Identity’s a tricky thing in the annals of rock music. Whether David Bowie’s chameleonic mindfucks in the ‘70s, Dylan going electric, or Lou Reed’s perpetual metamorphoses, rock thrives on persistent flux in self-presentation.
Where does Paul Banks fit into this equation? As Interpol’s frontman, he’s largely been a cipher. While certainly not lacking in charisma, albeit in a steely and often sardonic manner (his dry, wicked sense of humor is largely lost in interviews), he’s often polarized and confounded listeners and critics alike.
Banks’ first ostensibly solo album found him assuming the alter ego of Julian Plenti. He jettisoned the nom de plume for this semi-eponymous album, Banks, credited to Paul Banks (as was its preceding EP). And where 2009’s Julian Plenti Is…Skyscraper was culled largely from songs pre-dating Interpol (as far back as the mid-’90s), Banks – with all new material written in the past few years (with the exception of “Summertime Is Coming”) – is a vivid documentation of Banks in the here and now, and his most abjectly personal work to date.
“I suppose I wanted to simplify this time around,” he explains. “Julian Plenti was something that I had to do, but once it was done, I didn't need to hold on to it. I didn't want the burden of shtick for these songs. If anything, I'm trying to draw attention away from the notion of a persona this time. I'm just making music and hoping to let it speak for itself.”
But aside from the peripheral aspects germane to every artist, listening to Banks is a revelation, a catharsis. From the pulsating opener “The Base,” which finds Banks catatonically crooning, “Now and then I can see the truth above the lies/Now and then, oh, I feel those beauties this life belies.” It’s one of his most disarmingly direct lyrics to date, heartfelt in a barbed manner far removed from his often detached anomie with Interpol.
“I do think that in some sense there are more direct lyrics on this album, and there is some purging and venting happening,” says Banks. “I suppose it was therapeutic. ‘Over My Shoulder’ has earnest intimations as well as some spiritual mumbo-jumbo. All of which comes from an honest place with no snark. I haven't made much of an effort to be clever here. Just to be honest about my mood and perhaps to confess a little.”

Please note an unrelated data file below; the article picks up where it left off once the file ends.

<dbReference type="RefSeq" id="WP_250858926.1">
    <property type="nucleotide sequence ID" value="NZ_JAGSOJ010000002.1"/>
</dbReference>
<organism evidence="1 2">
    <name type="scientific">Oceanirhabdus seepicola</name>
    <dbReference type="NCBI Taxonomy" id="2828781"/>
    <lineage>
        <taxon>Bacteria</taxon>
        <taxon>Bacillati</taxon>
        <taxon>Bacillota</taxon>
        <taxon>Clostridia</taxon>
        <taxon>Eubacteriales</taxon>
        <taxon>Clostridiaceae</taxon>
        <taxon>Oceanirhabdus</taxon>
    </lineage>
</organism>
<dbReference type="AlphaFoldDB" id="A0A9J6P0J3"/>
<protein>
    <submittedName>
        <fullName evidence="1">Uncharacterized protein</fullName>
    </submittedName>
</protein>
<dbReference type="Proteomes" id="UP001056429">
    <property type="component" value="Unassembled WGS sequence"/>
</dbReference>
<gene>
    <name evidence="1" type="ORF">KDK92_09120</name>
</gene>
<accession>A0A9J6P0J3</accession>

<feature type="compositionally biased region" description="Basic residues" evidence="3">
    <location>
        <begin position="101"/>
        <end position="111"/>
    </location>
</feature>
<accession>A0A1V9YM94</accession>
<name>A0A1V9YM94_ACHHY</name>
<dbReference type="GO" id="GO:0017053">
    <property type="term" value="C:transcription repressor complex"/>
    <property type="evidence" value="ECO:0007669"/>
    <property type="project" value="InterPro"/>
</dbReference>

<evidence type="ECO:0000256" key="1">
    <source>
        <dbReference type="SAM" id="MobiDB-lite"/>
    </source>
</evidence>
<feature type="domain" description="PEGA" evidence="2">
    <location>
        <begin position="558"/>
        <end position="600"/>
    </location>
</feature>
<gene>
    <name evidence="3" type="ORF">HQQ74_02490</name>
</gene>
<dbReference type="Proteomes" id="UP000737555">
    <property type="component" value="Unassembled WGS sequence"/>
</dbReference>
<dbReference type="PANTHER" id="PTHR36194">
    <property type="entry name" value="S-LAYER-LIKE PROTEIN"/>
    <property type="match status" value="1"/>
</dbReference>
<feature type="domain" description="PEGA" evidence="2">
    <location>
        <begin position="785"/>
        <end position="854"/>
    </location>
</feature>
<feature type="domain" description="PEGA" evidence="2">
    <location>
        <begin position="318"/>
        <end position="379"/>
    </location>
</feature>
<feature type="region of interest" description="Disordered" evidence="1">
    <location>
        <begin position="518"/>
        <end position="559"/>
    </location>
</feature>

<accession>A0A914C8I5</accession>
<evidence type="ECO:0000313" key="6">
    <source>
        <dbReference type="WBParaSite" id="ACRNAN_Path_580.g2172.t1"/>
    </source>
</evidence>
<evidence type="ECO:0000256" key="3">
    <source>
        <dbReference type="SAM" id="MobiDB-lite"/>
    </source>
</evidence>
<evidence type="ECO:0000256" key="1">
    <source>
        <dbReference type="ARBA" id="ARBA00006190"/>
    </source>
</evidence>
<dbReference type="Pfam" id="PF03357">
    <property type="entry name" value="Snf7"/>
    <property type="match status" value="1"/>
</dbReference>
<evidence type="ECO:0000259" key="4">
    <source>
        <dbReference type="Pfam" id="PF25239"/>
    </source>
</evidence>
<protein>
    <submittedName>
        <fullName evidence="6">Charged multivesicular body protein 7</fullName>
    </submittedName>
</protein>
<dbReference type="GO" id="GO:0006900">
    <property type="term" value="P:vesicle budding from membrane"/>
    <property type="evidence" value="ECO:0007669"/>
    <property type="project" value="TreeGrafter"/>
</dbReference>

The quixotic, wistful “Young Again” is a standout, a gorgeous number that kicks off with a delicate, deceptively simple yet transfixing guitar figure, before blooming into a dense, orchestrated chorus that finds Banks ambivalently bellowing, “Because I’m young again/Thanks a lot/I feel young again/Rah Rah.”
He explains, “The feeling there is one more of elation than melancholy. The lyrics depict an adolescent mind-set. Crazy absolutes that I used to feel when I was a teenager — ‘jobs are disgraceful’ — and as the lyrics came to me, I was reveling in feeling that headspace again. And in another way, it was perhaps a kind of epiphany, a sort of, ‘Wait a second, right now I truly give zero fucks what anyone has to say about me. I'm like Bender from The Breakfast Club’ which was how I felt when I was 18. That headspace doesn't last. But it felt good for those ten minutes when I was writing the song...and when I sing it, it always feels good.”
The two instrumental numbers are crucial ingredients to this gestalt puzzle. The elegiac “Lisbon,” which sounds like Mogwai in subdued mode, is a welcome come-down from the invective gravitas of “Young Again,” while “Another Chance” is a schizophrenic, near chamber-pop ditty, with a contrite monologue from Banks’ friend Sebastian Ischer’s film Black Out, as the protagonist pleads, “There’s something wrong with my brain” as if it’s simultaneously a plea for forgiveness and a scathing personal indictment.
This affinity for found sounds and borrowed dialogue is evident throughout Banks. He says, “I use found sounds in all my recordings. Inspired from hip hop. Using audio snippets from disparate sources instantly gives a song an eerie depth, transcendence. I can't sum it up, and I can't get enough.”
Perhaps the most visceral, invective and immediate song on Banks is “Paid for That,” with a sinewy guitar line recalling Folk Implosion’s “Natural One,” who are actually name-checked in the lyrics (“Changed by Folk Implosion/When I was 17”) until it metamorphoses into a full-blown cacophonous chorus redolent of Nirvana circa In Utero, as Banks biliously wails, “I paid for that/And now you’ll pay me back.”
“I referenced Folk Implosion because it's honest,” says Banks. “One song by the Boo Radleys, ‘Upon 9th and Fairchild,’ influenced me more than any band or genre that is ever mentioned in relation to my work. Shit, so did ‘Babe I'm Gonna Leave You’ or ‘Nights in White Satin’ or ‘Riders on the Storm.’ But I'm tired of caring what people think I actually consider an influence. And ‘Paid For That’ is my rage song, kinda my way of getting past all the frustration. I almost took that name-check out because of fear of people harping on it. But I left it in for the kids growing up today, and for the kid in me.”